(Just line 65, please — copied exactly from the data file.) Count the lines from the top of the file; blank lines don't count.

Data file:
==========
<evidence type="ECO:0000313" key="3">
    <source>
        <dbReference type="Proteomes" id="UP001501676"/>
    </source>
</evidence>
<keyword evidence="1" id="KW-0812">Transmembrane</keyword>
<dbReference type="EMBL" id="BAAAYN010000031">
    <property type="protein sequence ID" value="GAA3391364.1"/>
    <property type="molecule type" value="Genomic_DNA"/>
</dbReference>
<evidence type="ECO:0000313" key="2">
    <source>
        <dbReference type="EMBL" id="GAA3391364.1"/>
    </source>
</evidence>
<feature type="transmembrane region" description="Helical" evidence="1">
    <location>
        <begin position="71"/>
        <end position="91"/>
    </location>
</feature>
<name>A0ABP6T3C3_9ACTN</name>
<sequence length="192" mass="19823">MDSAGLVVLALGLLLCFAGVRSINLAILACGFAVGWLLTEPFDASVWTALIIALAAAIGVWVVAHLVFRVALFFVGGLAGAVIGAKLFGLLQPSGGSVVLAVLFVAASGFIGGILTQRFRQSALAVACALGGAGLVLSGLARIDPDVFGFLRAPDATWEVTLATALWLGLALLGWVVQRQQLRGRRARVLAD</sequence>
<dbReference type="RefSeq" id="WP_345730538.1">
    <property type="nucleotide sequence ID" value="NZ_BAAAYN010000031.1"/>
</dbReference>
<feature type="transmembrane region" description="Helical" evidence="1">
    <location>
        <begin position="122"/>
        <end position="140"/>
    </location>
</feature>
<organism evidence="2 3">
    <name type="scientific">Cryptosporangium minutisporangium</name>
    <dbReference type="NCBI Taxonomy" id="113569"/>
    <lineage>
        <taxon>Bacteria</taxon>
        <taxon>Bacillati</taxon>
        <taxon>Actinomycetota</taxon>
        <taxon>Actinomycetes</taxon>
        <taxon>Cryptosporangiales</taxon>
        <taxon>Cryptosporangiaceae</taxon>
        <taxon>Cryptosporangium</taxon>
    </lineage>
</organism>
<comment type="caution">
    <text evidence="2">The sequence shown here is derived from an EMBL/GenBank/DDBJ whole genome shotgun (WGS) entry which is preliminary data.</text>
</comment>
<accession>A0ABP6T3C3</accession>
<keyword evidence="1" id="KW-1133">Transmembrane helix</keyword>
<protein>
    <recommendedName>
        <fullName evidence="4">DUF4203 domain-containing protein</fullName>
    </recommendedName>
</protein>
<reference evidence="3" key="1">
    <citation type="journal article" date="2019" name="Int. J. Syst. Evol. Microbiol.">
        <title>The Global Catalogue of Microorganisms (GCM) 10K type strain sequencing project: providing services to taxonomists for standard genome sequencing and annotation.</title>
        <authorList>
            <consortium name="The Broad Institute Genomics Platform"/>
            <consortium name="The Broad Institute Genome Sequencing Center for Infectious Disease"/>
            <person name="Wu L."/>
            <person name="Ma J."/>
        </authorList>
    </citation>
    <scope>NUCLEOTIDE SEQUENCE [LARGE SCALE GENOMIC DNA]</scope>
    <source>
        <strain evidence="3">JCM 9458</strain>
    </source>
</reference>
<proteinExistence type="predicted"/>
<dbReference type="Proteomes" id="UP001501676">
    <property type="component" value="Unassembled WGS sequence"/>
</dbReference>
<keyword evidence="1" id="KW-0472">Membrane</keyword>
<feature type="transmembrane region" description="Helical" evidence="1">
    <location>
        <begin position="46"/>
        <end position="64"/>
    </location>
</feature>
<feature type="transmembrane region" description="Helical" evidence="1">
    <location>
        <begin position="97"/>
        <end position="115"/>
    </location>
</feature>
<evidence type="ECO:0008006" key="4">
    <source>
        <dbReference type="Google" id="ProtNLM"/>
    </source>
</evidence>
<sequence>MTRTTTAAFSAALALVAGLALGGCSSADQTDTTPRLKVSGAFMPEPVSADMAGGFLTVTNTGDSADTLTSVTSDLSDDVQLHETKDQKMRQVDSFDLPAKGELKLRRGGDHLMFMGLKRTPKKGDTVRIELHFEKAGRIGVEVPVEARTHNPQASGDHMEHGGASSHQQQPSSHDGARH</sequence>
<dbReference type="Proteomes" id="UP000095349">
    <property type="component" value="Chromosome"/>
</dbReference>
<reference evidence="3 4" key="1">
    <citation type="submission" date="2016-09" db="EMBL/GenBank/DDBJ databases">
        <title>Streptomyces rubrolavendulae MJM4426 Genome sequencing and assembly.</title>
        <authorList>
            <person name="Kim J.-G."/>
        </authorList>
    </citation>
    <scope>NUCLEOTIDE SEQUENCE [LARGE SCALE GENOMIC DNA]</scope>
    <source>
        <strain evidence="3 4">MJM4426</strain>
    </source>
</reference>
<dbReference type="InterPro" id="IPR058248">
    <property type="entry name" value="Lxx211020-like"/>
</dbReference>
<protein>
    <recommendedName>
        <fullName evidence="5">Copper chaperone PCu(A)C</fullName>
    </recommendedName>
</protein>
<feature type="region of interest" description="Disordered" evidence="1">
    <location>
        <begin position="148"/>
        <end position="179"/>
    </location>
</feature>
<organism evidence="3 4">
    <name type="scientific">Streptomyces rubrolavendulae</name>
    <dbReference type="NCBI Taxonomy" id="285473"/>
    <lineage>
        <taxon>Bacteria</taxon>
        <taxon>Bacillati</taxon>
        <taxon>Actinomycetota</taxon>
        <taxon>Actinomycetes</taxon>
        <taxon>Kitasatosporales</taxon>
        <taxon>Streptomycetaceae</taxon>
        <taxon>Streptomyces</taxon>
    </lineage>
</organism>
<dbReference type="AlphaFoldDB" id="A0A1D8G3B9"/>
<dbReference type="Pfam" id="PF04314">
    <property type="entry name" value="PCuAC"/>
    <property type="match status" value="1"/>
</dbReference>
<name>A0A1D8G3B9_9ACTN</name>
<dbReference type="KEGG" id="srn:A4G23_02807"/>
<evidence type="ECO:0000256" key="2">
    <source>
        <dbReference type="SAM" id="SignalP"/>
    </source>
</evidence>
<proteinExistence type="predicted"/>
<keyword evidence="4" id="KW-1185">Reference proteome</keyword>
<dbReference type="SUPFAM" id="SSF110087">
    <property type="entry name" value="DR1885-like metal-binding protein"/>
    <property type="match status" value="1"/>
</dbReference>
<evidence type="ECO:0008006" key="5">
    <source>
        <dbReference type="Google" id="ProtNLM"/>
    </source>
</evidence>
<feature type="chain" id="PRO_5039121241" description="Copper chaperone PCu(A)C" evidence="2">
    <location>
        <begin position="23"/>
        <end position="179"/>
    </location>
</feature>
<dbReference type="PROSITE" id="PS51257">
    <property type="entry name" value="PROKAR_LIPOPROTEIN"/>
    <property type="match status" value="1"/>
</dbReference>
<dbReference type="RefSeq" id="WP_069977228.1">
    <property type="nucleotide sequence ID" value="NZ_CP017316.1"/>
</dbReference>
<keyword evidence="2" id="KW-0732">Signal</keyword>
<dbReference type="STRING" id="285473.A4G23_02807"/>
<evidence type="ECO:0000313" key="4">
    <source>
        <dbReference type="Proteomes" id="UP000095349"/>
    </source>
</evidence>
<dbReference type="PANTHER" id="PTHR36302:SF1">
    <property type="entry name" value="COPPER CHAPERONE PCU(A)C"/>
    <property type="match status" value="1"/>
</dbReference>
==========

    </citation>